In the absence of this direct evidence, the plaintiff (who following Mr Cotton's death was the executor of his estate) was left with no alternative but to ask the Court to draw an inference of causation (between asbestos and the cancer) from the epidemiological evidence. The central question was whether it could be shown that it was more probable than not that exposure to asbestos was a cause of Mr Cotton's death.

Trial and Appeal

The plaintiff succeeded at trial and was awarded damages in excess of $1.5 million against the three defendants. The defendants' appeal to the Court of Appeal was dismissed.

High Court

In the High Court in a joint judgment, the Full Bench unanimously allowed the appeals of the three defendants, finding that causation was not established by the plaintiff against any defendant.

This is an important judgment on the issues of causation, the assessment of risk and how epidemiological evidence is to be applied.

The High Court accepted that the absence of conclusive medical or scientific evidence did not prohibit a court from reaching a particular legal conclusion as to causation. The Court accepted that conclusions could be drawn from inferences regarding the evidence and causation. The Court also accepted the epidemiological studies (studies of large groups or populations) could be relied on to draw certain legal conclusions.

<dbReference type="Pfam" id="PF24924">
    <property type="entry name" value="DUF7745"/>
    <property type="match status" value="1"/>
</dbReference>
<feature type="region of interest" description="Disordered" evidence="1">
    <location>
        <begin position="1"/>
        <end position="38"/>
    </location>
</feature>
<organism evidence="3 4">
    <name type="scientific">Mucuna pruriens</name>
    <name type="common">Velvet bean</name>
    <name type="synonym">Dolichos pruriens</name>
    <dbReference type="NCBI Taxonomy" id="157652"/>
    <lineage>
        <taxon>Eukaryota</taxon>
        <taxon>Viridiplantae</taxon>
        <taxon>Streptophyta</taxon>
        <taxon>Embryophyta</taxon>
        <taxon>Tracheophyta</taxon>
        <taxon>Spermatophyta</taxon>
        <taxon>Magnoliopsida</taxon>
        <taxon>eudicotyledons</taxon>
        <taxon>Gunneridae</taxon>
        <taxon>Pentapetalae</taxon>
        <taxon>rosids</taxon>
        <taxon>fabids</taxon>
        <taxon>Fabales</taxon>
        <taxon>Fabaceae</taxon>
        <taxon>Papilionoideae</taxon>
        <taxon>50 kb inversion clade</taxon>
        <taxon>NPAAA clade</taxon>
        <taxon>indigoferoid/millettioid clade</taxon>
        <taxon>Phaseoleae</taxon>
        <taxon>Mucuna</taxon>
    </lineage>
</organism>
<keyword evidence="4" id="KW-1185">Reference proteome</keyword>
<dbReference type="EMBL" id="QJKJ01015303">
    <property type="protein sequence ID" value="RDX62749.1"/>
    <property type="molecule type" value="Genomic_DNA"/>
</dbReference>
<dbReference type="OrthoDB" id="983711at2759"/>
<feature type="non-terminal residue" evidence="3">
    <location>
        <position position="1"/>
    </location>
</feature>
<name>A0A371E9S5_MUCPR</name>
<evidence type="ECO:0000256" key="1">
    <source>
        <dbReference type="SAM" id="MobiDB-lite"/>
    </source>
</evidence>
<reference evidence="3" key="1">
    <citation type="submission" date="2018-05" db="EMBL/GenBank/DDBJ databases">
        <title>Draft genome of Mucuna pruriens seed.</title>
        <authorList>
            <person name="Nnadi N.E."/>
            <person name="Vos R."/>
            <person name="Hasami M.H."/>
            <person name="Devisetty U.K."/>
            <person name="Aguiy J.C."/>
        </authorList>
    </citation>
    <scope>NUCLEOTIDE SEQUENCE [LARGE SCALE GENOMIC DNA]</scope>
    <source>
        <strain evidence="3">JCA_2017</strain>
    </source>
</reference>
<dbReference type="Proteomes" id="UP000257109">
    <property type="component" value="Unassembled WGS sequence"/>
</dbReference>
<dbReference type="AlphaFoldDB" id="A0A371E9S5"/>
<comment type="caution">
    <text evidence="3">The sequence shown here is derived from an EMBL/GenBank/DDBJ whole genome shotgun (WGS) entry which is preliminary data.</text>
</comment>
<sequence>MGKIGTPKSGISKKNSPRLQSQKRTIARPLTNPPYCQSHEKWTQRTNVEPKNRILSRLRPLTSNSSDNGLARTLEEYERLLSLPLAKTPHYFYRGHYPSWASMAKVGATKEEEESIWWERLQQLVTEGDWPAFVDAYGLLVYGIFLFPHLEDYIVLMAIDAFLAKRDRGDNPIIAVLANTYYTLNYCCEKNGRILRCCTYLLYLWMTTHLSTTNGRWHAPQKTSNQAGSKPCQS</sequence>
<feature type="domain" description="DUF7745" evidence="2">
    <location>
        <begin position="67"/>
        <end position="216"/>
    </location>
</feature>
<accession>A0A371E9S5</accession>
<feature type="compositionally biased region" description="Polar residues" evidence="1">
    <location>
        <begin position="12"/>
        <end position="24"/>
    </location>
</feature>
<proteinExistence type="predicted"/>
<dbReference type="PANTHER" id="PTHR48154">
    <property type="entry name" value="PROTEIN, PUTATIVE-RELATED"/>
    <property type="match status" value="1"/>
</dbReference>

However, in this case, the High Court concluded the epidemiological studies relied on by the plaintiff did not allow the Court to conclude that it was more probable than not that Mr Cotton's lung cancer had been caused by the inhalation of asbestos dust.

Indeed, the epidemiological studies relied on at the trial showed that many sufferers of lung cancer had smoked tobacco, a few had been exposed to asbestos, and some who had been exposed to asbestos had also smoked. All experts had agreed that the risk due to smoking was much greater than the risk due to exposure to asbestos dust.

The plaintiff had specifically relied on the evidence of one expert who had in part stated where there had been both asbestos inhalation and tobacco smoking it was not possible to separate their effects, and therefore it was more probable than not that the lung cancer was the singular result of the two factors acting together.